The super-giant Kirkuk field lies in north Iraq, near the town of Kirkuk. The field is an elongated, northwest-southeast oriented structure over 100 kilometers long and up to 4 kilometers wide. The field comprises three domes. From the northwest these are the Khurmala, Avanah and Baba domes. An additional dome, named Zab, further to the northwest, was thought to be the fourth dome of the Kirkuk field but has been shown to be a separate structure.
The Baba and Avanah domes, separated by the Amshe saddle, comprise the original and intended field development. Development of the Khurmala dome was planned in the 1980s but was postponed and activity there has only recently resumed.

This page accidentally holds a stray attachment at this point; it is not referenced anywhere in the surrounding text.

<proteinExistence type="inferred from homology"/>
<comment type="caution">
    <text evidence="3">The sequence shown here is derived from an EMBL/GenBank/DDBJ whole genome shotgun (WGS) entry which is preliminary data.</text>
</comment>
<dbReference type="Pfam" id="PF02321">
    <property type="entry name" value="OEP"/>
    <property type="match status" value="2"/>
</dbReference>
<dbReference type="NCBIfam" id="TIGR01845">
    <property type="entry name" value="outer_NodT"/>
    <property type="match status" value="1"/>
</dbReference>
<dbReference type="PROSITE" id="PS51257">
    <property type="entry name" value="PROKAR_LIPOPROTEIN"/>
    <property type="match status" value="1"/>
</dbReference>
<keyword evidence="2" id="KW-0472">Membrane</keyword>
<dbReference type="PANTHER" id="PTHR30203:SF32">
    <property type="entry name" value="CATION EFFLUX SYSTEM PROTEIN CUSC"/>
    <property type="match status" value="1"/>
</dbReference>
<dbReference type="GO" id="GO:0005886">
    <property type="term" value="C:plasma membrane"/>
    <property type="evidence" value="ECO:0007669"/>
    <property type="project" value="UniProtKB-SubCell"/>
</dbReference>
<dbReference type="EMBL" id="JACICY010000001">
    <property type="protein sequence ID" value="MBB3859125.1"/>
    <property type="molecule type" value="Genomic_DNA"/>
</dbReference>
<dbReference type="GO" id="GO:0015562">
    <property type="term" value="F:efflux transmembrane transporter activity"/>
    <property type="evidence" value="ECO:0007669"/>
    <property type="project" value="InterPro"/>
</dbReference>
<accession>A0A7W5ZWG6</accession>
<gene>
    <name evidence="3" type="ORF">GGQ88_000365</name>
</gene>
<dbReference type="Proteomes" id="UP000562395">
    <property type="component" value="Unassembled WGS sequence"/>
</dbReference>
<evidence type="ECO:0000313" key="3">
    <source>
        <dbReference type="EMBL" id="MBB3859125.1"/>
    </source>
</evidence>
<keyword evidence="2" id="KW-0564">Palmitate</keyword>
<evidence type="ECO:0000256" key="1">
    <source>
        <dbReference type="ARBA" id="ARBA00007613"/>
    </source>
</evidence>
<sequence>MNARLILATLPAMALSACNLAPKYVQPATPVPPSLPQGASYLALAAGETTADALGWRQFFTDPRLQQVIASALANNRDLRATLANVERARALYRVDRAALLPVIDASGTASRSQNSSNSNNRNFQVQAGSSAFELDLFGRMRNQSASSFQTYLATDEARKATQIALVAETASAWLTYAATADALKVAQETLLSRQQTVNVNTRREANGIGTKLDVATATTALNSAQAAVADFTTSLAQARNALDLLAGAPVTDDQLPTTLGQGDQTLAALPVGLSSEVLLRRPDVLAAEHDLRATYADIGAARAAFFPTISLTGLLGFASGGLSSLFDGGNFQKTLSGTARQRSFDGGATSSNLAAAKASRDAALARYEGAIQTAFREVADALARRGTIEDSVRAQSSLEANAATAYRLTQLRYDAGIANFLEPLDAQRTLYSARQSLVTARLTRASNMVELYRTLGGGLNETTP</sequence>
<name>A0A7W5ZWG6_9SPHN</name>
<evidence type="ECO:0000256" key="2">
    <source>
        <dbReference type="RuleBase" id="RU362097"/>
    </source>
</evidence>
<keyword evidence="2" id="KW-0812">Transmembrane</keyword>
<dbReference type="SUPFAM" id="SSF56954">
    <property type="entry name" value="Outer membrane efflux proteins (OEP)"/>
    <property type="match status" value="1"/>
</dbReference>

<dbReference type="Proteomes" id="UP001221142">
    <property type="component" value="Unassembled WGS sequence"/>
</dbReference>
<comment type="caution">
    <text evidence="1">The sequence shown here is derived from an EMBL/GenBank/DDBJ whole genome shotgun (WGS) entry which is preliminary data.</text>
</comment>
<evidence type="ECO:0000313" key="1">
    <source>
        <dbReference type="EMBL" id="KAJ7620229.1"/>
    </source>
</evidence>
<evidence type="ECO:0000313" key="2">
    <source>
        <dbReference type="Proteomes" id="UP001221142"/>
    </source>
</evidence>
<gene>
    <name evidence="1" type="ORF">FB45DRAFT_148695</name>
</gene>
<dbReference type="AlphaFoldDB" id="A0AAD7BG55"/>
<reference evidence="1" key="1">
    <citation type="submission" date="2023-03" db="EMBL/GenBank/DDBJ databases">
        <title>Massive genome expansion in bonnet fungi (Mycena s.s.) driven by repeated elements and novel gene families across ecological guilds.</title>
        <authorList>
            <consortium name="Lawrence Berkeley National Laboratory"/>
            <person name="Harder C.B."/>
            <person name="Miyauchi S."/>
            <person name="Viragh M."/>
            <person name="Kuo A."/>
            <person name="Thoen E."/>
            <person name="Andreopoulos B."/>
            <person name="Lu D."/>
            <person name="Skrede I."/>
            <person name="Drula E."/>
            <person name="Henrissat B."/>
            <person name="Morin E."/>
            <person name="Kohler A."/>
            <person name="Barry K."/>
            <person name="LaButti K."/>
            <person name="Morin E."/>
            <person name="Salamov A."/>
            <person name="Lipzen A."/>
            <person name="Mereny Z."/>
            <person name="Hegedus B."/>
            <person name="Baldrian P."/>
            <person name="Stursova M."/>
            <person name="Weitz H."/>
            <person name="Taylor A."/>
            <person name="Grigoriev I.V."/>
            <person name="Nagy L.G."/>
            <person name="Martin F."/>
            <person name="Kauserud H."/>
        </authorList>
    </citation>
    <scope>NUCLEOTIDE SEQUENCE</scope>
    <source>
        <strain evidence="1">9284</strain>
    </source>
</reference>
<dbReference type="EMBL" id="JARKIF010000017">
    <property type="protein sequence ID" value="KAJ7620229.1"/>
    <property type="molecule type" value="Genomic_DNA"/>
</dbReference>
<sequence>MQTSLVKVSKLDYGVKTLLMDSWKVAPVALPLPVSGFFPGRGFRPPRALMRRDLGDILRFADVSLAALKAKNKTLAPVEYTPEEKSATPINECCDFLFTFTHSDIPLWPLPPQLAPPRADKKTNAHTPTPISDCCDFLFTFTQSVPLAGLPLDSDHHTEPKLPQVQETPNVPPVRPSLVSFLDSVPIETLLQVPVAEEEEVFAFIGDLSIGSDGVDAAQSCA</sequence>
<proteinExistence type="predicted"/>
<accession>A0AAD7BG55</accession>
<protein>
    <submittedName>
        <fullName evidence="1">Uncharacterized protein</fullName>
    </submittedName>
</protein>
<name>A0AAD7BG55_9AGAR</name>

Four reservoirs have been developed in the Kirkuk field. Extensive fracturing has caused the Jeribe and Euphrates formations to be in communication with each other and the Kirkuk group, creating a single reservoir of Oligocene to Miocene age known as the Main Limestone. The Kometan and Mauddud formations are also considered to be a single reservoir. The remaining two reservoirs in the field are the Maastrichtian Shiranish and Aptian Shu’aiba formations.
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